Sterility and Spermogram
In fact, the seminal vesicles form a reservoir that can contain about 3 months of living spermatozoa. It therefore takes 3 months to empty it. There is no point in trying to break records by trying to empty your tank in 20 days. The more frequent your ejaculations, the less sperm they contain.
After the vasectomy, the doctor will give you a jar and a form to take your spermogram 3 months later.
The spermogram is a test to see if there are any sperm left in your semen. You will do it at home, by masturbation in the little pot, once. Afterwards, you will have 1 hour to bring it to one of the laboratories that they will indicate to you. During transportation, it is important to keep the sample at body temperature, in a shirt or pants pocket.
The doctor will receive the results of your test 1 to 2 weeks later, and will call you with them.
You must continue your contraception until you receive the results of your spermogram.
Although vasectomy is one of the most effective methods of contraception, nothing is infallible. In fact, in rare cases (about 1 in a thousand patients, 0.1%), nature manages to reconnect the ducts despite being cut, clipped and burned.
Most of these cases reconnect shortly after the procedure (this is called early recanalization). At this point, the spermogram 3 months after the procedure will still show the presence of live sperm in the semen. The doctor will then do a second spermogram two months later, because some men take longer than others to empty their reservoir. If the second spermogram shows a large amount of sperm, the procedure did not work and the vasectomy must be repeated.
An even rarer phenomenon is late recanalization. This is the reconnection of the tubes long after the spermogram has indicated that everything had worked well. We have seen cases that reconnect several years after their vasectomy. Since this phenomenon is very rare, if your spermogram result is satisfactory, consider yourself sterile and you do not need to use any other method of contraception.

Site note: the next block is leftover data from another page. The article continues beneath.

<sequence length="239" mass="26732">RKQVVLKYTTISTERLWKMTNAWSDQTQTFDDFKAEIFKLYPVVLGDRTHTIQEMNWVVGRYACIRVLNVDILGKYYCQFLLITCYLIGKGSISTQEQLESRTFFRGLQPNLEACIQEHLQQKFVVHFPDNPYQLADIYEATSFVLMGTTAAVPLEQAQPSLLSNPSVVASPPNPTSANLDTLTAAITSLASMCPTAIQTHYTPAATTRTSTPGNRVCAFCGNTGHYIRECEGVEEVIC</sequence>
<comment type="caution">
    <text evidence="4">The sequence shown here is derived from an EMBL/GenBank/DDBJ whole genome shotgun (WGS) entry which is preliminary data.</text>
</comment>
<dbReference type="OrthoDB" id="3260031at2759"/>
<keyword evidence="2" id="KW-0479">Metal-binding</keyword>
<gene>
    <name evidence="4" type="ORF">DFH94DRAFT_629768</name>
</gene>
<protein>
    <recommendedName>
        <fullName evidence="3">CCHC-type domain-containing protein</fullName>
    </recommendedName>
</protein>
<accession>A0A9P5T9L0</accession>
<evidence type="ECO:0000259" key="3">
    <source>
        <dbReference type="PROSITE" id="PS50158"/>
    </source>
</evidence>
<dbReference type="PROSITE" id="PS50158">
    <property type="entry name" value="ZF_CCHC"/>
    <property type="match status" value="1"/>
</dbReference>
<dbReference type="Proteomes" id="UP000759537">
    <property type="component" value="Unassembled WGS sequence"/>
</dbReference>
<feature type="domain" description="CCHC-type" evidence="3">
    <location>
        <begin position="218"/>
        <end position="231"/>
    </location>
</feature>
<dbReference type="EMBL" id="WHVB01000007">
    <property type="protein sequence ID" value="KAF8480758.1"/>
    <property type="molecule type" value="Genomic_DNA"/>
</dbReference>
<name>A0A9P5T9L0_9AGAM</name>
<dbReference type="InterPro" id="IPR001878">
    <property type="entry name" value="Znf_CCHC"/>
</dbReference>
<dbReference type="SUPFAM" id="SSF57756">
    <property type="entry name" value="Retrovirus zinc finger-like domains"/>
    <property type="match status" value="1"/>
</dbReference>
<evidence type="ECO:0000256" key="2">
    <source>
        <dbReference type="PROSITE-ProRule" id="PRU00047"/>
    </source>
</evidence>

If, in the months or years after your vasectomy, your partner has a late period or other symptoms of pregnancy, it is important that she take a pregnancy test.
Vasectomy, especially no-screw vasectomy, is a procedure that is considered to have a very low risk of complications. Complications are rare and usually mild, but it is important to be aware that they can occur.
In about one in one hundred patients (1%), a small ball of blood may form near a testicle. This is called a hematoma. It will cause some pain for a few days and does not require any particular treatment.
Infection, on the other hand, also occurs in 1% of patients and brings redness on the skin, pain and swelling. It is usually easily treated with an oral antibiotic (pill).
An accumulation of sperm in the testicle one week after vasectomy is called congestive epididymitis. This complication rarely occurs (0.5%). It creates pressure in the testicle that usually lasts less than a week and is easily treated with anti-inflammatories and ice.
Painful scarring of the duct or a small ball filled with sperm (granuloma) occurs in less than 1% of patients. Sensitivity will then persist for a few weeks.
Approximately 1 in 1000 patients (0.1%) will experience chronic pain following vasectomy. Certain treatments can be proposed to reduce or completely eliminate this pain. Unfortunately, some patients will remain with their pain for a long time.
No change in sexual function is reported. The vasectomy will not affect libido, erection, pleasure, sensitivity or ejaculation (remember that spermatozoa make up only 2% of what you ejaculate).
A small controversy arose after the publication in 1996 of a study reporting a possible increase in the risk of prostate cancer following vasectomy. Further analysis of these results, as well as the publication of several other analyses, have not, to date, demonstrated a link between vasectomy and the risk of prostate cancer. These studies have proven that vasectomy does not cause cancer, heart disease or any other disease.
The most important thing after the vasectomy is to avoid exertion for 5 days. It is recommended that you do not exert yourself more than 20 pounds.
It doesn’t matter if you are straining your arms or your legs. When you exert yourself, your blood pressure rises and can burst small blood vessels that the doctor has blocked during the vasectomy. You may end up with a lot of inflammation and pain for 1-2 weeks. So it’s better to take things easy for 5 days than to have problems for 2 weeks.